Summary: A look at our understanding of what the Feast of All Saints is about and how it can inspire us in our Christian walk. (Based on a sermon I wrote many years ago)

In the name of the Father, the Son and the Holy Spirit. Amen.

When our culture transforms a "holy day" into a "secular holiday," it almost always manages to focus on the wrong side of the equation.

Let me explain what I mean.

The number of shopping days left till Christmas is NOT as important as the 12 day period between the Christmas day miracle and the season of Epiphany.

A huge party, Mardi Gras, on "Fat Tuesday" is NOT as important as the forty days of Lent that follow.

Eating all your Easter Eggs before breakfast on Easter morning is NOT as important as rejoicing over living a resurrection faith on Easter afternoon.

Tonight, many around the world threw themselves a spooky, kooky "Halloween party“ and while the majority of the world would disagree with me, this is NOT as important as is the two Holy Days that we began to celebrate yesterday and will conclude on Tuesday — The Feast of All Saints, and The Feast of All Soul's.

But as we come together this morning, do we understand what the Holy Feast of All Saints is about?

The origin of All Saints dates back to 609 or 610 when Pope Boniface consecrated the pantheon in Rome to the Blessed virgin and all martyrs, the feast which accompanied this dedication has been celebrated ever since.

But it was in the eighth century that All Saints was moved to this date by Pope Gregory III, when he dedicated an oratory in St. Peter's, for the relics "of the holy apostles and of all saints, martyrs and confessors, of all the just made perfect, who are at rest throughout the world".

This is all interesting information, but what does the Feast itself actually mean to us?

All Saints is the day when we remember and pay tribute to those countless men and women who have been recognised by the church through their actions, and their steadfastness to the faith.

But this itself can cause us a problem, because when we think of the saints, all sorts of images are conjured in the mind.

When I was younger I thought of the saints as spiritual giants who were perfect in every way and had always been very good and pure people.

A number of years ago Mikki and I had the opportunity to visit Assisi, and to visit the Basilica of St Francis, to spend time reading about one of the saints who has inspired me, but as I read about him well I was shocked.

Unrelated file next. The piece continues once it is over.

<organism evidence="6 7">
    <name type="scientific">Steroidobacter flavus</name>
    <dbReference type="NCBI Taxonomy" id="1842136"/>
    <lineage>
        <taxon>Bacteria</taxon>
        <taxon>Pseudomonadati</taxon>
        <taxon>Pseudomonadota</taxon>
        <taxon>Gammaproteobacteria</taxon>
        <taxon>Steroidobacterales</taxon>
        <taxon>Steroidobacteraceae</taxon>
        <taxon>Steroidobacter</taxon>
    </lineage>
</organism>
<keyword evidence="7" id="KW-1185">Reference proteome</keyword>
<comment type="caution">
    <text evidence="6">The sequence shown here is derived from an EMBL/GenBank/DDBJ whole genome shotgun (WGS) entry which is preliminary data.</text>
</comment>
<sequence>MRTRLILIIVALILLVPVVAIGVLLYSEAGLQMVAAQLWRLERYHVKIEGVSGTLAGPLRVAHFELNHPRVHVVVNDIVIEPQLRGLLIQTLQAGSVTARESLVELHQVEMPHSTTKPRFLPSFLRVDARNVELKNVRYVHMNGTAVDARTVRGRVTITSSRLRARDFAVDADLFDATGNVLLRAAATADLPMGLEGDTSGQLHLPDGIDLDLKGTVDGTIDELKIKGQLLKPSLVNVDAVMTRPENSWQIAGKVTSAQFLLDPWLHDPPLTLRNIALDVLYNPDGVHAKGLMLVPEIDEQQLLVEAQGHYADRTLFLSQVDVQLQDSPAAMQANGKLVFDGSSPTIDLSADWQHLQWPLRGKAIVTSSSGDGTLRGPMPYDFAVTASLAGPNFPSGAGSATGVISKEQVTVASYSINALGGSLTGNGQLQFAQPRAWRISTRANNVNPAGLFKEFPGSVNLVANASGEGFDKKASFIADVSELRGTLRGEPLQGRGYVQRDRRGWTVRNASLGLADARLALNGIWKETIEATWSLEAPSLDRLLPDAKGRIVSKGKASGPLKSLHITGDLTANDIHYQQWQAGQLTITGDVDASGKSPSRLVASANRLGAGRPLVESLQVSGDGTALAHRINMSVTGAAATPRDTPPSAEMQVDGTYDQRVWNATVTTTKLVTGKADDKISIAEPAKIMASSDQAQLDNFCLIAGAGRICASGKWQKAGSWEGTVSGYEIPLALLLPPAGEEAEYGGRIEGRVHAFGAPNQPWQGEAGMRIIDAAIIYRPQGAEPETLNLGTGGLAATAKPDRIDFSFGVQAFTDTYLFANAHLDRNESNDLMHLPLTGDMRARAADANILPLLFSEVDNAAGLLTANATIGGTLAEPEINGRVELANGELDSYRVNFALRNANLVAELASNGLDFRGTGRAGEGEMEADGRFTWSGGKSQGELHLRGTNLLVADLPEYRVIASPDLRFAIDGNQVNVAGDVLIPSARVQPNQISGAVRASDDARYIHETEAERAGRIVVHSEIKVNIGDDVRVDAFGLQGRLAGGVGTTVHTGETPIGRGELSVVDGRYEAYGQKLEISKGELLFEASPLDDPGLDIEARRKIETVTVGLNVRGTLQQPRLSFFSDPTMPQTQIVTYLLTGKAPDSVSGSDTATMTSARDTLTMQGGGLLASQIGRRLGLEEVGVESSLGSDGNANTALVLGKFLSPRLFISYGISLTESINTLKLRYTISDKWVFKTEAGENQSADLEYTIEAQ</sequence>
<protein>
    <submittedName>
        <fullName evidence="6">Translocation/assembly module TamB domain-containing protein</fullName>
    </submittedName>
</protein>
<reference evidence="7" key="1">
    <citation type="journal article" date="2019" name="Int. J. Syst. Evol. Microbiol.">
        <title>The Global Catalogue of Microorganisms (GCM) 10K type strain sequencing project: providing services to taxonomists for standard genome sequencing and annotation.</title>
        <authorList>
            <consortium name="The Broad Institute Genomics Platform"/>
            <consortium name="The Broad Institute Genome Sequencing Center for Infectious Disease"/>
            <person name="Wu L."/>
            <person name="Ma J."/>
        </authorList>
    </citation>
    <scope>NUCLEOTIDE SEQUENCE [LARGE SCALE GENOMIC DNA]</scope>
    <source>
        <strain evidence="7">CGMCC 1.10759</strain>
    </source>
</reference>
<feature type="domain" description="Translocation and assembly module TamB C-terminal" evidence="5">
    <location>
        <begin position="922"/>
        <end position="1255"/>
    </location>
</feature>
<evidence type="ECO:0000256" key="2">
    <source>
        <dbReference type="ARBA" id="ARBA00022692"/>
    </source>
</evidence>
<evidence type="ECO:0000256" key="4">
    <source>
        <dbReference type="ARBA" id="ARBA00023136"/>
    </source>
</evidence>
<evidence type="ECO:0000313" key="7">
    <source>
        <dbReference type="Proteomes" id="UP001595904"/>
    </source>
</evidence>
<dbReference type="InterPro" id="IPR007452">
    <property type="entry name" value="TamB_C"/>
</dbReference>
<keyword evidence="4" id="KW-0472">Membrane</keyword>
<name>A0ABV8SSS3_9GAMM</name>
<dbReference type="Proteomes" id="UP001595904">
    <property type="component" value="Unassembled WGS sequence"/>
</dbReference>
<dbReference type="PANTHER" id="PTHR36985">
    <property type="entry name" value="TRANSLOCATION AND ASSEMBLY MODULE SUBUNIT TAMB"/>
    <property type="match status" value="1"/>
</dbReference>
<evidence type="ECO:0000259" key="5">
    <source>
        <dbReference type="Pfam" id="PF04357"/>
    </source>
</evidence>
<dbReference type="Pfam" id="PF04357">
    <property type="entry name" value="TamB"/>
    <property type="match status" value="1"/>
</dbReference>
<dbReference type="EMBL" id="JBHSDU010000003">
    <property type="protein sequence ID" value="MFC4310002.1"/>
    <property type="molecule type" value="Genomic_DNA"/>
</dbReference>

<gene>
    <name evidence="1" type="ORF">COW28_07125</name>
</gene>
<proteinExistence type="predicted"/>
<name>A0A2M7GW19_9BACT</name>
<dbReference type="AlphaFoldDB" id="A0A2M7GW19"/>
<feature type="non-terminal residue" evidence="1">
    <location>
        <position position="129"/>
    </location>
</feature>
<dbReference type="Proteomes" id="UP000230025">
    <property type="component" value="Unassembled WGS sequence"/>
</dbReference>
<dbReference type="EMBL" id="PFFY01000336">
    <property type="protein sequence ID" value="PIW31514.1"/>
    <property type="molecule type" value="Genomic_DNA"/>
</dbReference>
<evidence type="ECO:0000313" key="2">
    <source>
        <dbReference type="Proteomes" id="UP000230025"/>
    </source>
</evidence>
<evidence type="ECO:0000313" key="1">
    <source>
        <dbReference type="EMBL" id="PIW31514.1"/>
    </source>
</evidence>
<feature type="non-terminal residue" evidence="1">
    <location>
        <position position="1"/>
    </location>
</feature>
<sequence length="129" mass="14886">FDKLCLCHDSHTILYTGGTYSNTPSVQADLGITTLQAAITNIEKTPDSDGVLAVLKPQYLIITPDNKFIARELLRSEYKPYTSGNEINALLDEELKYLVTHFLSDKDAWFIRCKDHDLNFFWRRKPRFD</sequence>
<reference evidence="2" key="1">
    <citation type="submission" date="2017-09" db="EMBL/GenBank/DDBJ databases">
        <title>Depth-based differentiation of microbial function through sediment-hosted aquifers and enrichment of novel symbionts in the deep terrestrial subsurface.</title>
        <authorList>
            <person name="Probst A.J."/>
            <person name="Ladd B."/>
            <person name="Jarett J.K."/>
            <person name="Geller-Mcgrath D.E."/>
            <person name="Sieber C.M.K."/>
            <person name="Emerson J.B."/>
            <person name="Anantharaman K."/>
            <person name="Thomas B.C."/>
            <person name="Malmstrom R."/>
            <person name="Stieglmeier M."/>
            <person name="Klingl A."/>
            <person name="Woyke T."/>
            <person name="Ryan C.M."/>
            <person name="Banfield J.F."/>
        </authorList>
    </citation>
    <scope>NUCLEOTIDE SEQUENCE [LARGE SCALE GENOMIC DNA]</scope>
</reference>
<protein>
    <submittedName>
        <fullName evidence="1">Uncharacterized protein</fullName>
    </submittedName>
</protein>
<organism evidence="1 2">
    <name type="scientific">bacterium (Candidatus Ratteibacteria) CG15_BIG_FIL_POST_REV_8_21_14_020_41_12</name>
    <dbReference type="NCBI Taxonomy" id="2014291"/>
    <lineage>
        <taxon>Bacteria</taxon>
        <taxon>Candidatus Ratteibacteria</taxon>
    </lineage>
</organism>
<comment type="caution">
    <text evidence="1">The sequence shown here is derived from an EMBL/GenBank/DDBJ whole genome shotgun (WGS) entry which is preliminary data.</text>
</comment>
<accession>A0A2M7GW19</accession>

In his younger days he was a rich idle brat, who enjoyed war and its spoils! But after being captured, imprisoned, and disgraced, God took hold of his life, and he repented of his ways and became a humble, Christ centred man who was a gentle example of the faith.

St Francis had a care for churches in dis-repair, and for the poor, and was told by God to ‘go and repair my church, which you see is falling down.’ Later St Francis established the order we now call the Franciscans, who are still active in the world today.

Isn’t it interesting how rose coloured spectacles can blur the truth in front of us, and through the haze we miss the point!

St Francis has and continues to be an inspiration to countless people throughout the centuries, but his beginnings wouldn’t have inspired anyone!

A saint is a woman or man who is used by God, they reflect His work in the world, and the love that he has for each one of us.

I would imagine that none of us here would ever consider ourselves to have a saintly potential, but maybe we need to move away from thinking in those restrictive terms, and instead ask ourselves the question, are we open enough to God to be saints ourselves?

It’s an intriguing question!

Sainthood isn’t about sinlessness; only Christ would fit into that category! It’s wholly about our openness to God. St Francis wasn’t perfect; he wasn’t even very good to begin with, he was a human being, flesh and blood, and subject to temptation, just like we are. A man who became open to God and though this experienced the grace of God in and upon his life.

He is just one example of why we celebrate the feast of All Saints, because through the millennia there have been, and continue to be men and women who are open to God and through that openness have touched the lives of countless others.

We give thanks for the way they enrich our lives, through their actions, and the instruction that they received through Holy Scripture.

Our Gospel reading this morning is a good example of this, it is counter-cultural, and it turns the ‘me-first’ attitude of the present age on its head.

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